I don't know if it actually IS more affordable, since my minis investment is very limited. Still it is worth thinking about.
charlest wrote: GW scale creep is definitely a thing, many of the old models look tiny compared to new ones. I'm surprised you guys don't feel that way.
That 1E Terminator is smaller than many regular Marines from 7th ed.
When compared to rogue trader era, sure. Hell, even models created during that same era had massive scaling issues among themselves at times.
But many of those comparisons you have provided are frankly laughable, and the sort of bullshit I see fox news using to support their bias.
Like the comparison of a shitty chaos plebe and a gorechosen dude who is recognized as a mutated giant in fluff and realized in sculpt.
I stand by my assertion that scaling has been 'overall' consistent since 2nd Ed 40k days.
Changing scales on dead then revived games like bloodbowl, is inconsequential since scale matters not one iota for gameplay, unlike 40k.
Pull out your a-game, Charles. You can do better than that, to prove a point when playing devil's advocate.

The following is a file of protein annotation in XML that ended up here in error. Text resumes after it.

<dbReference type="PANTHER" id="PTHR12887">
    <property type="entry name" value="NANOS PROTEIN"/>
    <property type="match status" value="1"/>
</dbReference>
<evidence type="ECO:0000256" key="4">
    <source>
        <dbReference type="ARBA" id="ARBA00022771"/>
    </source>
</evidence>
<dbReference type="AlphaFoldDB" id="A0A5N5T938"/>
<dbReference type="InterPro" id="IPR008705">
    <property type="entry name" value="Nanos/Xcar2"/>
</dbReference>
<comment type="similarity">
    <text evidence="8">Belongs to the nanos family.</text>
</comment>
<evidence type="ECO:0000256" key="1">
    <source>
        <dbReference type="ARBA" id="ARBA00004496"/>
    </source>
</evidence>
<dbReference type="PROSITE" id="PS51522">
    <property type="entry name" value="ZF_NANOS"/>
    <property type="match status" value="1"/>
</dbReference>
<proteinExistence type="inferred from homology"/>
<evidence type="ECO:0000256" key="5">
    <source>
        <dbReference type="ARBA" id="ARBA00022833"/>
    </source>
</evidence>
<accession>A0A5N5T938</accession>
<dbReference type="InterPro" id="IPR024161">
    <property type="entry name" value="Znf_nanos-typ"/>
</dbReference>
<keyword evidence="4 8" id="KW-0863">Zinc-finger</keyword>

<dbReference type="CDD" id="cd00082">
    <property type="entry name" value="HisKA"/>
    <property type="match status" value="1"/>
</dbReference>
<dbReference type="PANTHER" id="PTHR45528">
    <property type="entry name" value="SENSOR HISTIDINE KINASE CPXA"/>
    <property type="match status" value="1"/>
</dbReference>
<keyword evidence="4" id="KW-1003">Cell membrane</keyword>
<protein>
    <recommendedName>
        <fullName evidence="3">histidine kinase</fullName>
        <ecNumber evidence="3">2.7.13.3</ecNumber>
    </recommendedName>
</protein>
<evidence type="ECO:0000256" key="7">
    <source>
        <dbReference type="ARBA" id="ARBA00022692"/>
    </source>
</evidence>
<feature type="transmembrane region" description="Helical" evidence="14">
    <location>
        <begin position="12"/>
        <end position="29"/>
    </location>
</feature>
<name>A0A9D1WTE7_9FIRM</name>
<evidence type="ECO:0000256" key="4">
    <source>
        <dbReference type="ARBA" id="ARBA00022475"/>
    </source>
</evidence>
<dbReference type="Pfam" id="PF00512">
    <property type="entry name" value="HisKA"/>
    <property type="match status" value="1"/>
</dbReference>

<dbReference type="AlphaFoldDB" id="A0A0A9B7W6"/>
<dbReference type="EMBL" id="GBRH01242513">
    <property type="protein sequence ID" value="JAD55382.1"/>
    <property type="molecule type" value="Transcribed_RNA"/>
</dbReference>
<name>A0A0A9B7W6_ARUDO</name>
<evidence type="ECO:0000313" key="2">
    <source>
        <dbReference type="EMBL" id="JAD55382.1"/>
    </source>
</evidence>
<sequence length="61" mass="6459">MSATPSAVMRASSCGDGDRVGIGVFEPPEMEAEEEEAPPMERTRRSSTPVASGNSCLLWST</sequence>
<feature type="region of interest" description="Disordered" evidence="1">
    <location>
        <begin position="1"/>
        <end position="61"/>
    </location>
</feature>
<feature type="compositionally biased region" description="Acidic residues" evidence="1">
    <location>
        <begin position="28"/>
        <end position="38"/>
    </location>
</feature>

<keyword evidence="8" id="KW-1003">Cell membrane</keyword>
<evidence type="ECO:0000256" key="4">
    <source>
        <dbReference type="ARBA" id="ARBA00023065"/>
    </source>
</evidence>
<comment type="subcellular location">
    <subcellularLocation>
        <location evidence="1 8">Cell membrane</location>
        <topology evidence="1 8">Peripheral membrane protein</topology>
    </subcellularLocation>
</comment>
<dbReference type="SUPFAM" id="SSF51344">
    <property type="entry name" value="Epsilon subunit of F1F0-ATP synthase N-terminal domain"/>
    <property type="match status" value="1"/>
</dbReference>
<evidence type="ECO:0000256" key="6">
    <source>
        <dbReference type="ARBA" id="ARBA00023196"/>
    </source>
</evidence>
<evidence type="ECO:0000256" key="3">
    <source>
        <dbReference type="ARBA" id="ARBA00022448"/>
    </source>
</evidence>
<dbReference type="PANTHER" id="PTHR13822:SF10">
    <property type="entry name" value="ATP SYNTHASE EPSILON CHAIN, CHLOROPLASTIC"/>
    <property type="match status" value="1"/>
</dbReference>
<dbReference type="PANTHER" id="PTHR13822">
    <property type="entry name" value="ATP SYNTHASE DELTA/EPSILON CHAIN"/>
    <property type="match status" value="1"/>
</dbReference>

I wish I still had my Necromunda original plastic Goliaths on hand and I'd snap a pic myself - the new ones are ridiculously huge and I'd feel embarassed as hell combining them. Same with the Orlocks. I pretty much have to buy the new ones so it doesn't look ridiculous.
The blood bowl comparison is a little unfair because the minis from each edition are designed to match the board from each edition. Same thing going on with the grid style Necro? I don't know there...
I think the FFG offense here is that IA is a recent game. To not even attempt to capture or consider those players with Legion was a questionable call.